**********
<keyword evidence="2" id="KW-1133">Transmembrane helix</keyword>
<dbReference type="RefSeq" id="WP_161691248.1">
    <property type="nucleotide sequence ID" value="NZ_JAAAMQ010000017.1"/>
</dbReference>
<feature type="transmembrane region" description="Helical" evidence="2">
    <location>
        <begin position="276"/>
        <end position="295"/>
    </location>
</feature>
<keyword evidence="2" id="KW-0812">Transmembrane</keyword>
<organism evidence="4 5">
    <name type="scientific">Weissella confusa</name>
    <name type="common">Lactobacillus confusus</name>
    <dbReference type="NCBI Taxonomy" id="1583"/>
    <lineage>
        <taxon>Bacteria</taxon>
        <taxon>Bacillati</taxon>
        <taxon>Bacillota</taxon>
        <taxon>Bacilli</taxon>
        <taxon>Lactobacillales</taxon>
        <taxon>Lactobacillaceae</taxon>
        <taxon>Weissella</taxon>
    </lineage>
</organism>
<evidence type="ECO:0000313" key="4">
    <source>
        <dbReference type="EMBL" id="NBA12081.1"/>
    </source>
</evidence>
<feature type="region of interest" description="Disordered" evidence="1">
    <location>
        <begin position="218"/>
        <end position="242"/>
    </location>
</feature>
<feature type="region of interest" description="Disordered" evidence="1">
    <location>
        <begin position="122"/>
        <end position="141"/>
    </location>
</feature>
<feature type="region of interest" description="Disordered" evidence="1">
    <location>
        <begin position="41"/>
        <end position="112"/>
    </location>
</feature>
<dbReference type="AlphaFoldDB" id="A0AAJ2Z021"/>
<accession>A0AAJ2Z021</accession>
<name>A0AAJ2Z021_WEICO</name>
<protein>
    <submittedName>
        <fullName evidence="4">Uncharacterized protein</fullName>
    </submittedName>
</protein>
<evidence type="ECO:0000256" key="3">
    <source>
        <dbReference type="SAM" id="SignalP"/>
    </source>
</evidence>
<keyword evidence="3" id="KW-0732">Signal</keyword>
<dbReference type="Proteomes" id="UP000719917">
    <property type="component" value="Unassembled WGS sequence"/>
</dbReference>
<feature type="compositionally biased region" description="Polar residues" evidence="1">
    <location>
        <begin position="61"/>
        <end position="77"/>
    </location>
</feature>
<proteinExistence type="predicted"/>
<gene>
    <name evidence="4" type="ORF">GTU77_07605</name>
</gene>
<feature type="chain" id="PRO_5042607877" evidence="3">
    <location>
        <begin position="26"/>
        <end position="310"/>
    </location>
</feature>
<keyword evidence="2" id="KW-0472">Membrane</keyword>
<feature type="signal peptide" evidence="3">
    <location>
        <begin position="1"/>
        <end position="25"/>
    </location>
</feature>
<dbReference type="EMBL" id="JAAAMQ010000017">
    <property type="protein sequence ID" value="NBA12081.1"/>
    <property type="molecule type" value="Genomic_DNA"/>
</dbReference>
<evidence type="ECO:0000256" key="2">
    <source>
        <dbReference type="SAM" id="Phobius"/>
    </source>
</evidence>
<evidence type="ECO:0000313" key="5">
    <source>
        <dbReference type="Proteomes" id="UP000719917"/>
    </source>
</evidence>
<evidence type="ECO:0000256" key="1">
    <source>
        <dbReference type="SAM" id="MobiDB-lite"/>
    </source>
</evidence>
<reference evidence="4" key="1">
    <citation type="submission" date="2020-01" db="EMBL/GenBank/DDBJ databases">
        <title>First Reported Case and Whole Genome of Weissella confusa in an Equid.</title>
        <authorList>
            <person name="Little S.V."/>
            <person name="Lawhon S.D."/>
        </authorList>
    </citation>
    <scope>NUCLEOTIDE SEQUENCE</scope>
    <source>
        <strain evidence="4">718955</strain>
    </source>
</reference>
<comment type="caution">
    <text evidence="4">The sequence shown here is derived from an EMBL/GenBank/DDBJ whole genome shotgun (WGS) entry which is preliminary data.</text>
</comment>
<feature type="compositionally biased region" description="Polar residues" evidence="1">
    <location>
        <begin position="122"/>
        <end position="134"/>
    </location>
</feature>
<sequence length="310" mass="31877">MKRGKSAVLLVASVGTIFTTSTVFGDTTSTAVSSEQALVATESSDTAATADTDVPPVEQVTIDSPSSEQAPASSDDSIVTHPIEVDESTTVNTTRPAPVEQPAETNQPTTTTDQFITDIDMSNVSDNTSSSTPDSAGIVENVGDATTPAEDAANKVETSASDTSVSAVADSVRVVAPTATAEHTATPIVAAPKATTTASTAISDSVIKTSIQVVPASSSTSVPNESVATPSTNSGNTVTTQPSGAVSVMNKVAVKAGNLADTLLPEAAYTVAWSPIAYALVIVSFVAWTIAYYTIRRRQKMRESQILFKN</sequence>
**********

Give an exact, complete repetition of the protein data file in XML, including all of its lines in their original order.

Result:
<keyword evidence="2" id="KW-1133">Transmembrane helix</keyword>
<dbReference type="RefSeq" id="WP_161691248.1">
    <property type="nucleotide sequence ID" value="NZ_JAAAMQ010000017.1"/>
</dbReference>
<feature type="transmembrane region" description="Helical" evidence="2">
    <location>
        <begin position="276"/>
        <end position="295"/>
    </location>
</feature>
<keyword evidence="2" id="KW-0812">Transmembrane</keyword>
<organism evidence="4 5">
    <name type="scientific">Weissella confusa</name>
    <name type="common">Lactobacillus confusus</name>
    <dbReference type="NCBI Taxonomy" id="1583"/>
    <lineage>
        <taxon>Bacteria</taxon>
        <taxon>Bacillati</taxon>
        <taxon>Bacillota</taxon>
        <taxon>Bacilli</taxon>
        <taxon>Lactobacillales</taxon>
        <taxon>Lactobacillaceae</taxon>
        <taxon>Weissella</taxon>
    </lineage>
</organism>
<evidence type="ECO:0000313" key="4">
    <source>
        <dbReference type="EMBL" id="NBA12081.1"/>
    </source>
</evidence>
<feature type="region of interest" description="Disordered" evidence="1">
    <location>
        <begin position="218"/>
        <end position="242"/>
    </location>
</feature>
<feature type="region of interest" description="Disordered" evidence="1">
    <location>
        <begin position="122"/>
        <end position="141"/>
    </location>
</feature>
<feature type="region of interest" description="Disordered" evidence="1">
    <location>
        <begin position="41"/>
        <end position="112"/>
    </location>
</feature>
<dbReference type="AlphaFoldDB" id="A0AAJ2Z021"/>
<accession>A0AAJ2Z021</accession>
<name>A0AAJ2Z021_WEICO</name>
<protein>
    <submittedName>
        <fullName evidence="4">Uncharacterized protein</fullName>
    </submittedName>
</protein>
<evidence type="ECO:0000256" key="3">
    <source>
        <dbReference type="SAM" id="SignalP"/>
    </source>
</evidence>
<keyword evidence="3" id="KW-0732">Signal</keyword>
<dbReference type="Proteomes" id="UP000719917">
    <property type="component" value="Unassembled WGS sequence"/>
</dbReference>
<feature type="compositionally biased region" description="Polar residues" evidence="1">
    <location>
        <begin position="61"/>
        <end position="77"/>
    </location>
</feature>
<proteinExistence type="predicted"/>
<gene>
    <name evidence="4" type="ORF">GTU77_07605</name>
</gene>
<feature type="chain" id="PRO_5042607877" evidence="3">
    <location>
        <begin position="26"/>
        <end position="310"/>
    </location>
</feature>
<keyword evidence="2" id="KW-0472">Membrane</keyword>
<feature type="signal peptide" evidence="3">
    <location>
        <begin position="1"/>
        <end position="25"/>
    </location>
</feature>
<dbReference type="EMBL" id="JAAAMQ010000017">
    <property type="protein sequence ID" value="NBA12081.1"/>
    <property type="molecule type" value="Genomic_DNA"/>
</dbReference>
<evidence type="ECO:0000256" key="2">
    <source>
        <dbReference type="SAM" id="Phobius"/>
    </source>
</evidence>
<evidence type="ECO:0000313" key="5">
    <source>
        <dbReference type="Proteomes" id="UP000719917"/>
    </source>
</evidence>
<evidence type="ECO:0000256" key="1">
    <source>
        <dbReference type="SAM" id="MobiDB-lite"/>
    </source>
</evidence>
<reference evidence="4" key="1">
    <citation type="submission" date="2020-01" db="EMBL/GenBank/DDBJ databases">
        <title>First Reported Case and Whole Genome of Weissella confusa in an Equid.</title>
        <authorList>
            <person name="Little S.V."/>
            <person name="Lawhon S.D."/>
        </authorList>
    </citation>
    <scope>NUCLEOTIDE SEQUENCE</scope>
    <source>
        <strain evidence="4">718955</strain>
    </source>
</reference>
<comment type="caution">
    <text evidence="4">The sequence shown here is derived from an EMBL/GenBank/DDBJ whole genome shotgun (WGS) entry which is preliminary data.</text>
</comment>
<feature type="compositionally biased region" description="Polar residues" evidence="1">
    <location>
        <begin position="122"/>
        <end position="134"/>
    </location>
</feature>
<sequence length="310" mass="31877">MKRGKSAVLLVASVGTIFTTSTVFGDTTSTAVSSEQALVATESSDTAATADTDVPPVEQVTIDSPSSEQAPASSDDSIVTHPIEVDESTTVNTTRPAPVEQPAETNQPTTTTDQFITDIDMSNVSDNTSSSTPDSAGIVENVGDATTPAEDAANKVETSASDTSVSAVADSVRVVAPTATAEHTATPIVAAPKATTTASTAISDSVIKTSIQVVPASSSTSVPNESVATPSTNSGNTVTTQPSGAVSVMNKVAVKAGNLADTLLPEAAYTVAWSPIAYALVIVSFVAWTIAYYTIRRRQKMRESQILFKN</sequence>